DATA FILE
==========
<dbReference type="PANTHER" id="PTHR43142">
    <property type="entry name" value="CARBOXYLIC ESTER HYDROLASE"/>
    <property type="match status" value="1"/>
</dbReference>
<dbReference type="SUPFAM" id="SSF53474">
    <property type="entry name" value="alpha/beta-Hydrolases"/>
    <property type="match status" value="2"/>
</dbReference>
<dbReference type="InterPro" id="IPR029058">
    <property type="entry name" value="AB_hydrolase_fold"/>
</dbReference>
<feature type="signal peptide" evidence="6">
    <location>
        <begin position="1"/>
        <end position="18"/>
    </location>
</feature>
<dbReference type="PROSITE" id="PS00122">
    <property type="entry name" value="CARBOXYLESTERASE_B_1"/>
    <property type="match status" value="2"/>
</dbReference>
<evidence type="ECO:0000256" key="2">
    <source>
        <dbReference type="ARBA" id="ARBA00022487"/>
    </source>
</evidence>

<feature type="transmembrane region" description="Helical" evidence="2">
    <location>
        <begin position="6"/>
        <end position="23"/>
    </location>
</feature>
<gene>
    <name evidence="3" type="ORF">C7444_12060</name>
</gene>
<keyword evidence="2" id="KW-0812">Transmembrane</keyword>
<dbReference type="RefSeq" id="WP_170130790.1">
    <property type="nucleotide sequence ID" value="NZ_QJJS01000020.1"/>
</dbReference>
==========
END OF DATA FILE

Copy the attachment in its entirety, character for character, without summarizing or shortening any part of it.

<dbReference type="PANTHER" id="PTHR43142">
    <property type="entry name" value="CARBOXYLIC ESTER HYDROLASE"/>
    <property type="match status" value="1"/>
</dbReference>
<dbReference type="SUPFAM" id="SSF53474">
    <property type="entry name" value="alpha/beta-Hydrolases"/>
    <property type="match status" value="2"/>
</dbReference>
<dbReference type="InterPro" id="IPR029058">
    <property type="entry name" value="AB_hydrolase_fold"/>
</dbReference>
<feature type="signal peptide" evidence="6">
    <location>
        <begin position="1"/>
        <end position="18"/>
    </location>
</feature>
<dbReference type="PROSITE" id="PS00122">
    <property type="entry name" value="CARBOXYLESTERASE_B_1"/>
    <property type="match status" value="2"/>
</dbReference>
<evidence type="ECO:0000256" key="2">
    <source>
        <dbReference type="ARBA" id="ARBA00022487"/>
    </source>
</evidence>

<feature type="transmembrane region" description="Helical" evidence="2">
    <location>
        <begin position="6"/>
        <end position="23"/>
    </location>
</feature>
<gene>
    <name evidence="3" type="ORF">C7444_12060</name>
</gene>
<keyword evidence="2" id="KW-0812">Transmembrane</keyword>
<dbReference type="RefSeq" id="WP_170130790.1">
    <property type="nucleotide sequence ID" value="NZ_QJJS01000020.1"/>
</dbReference>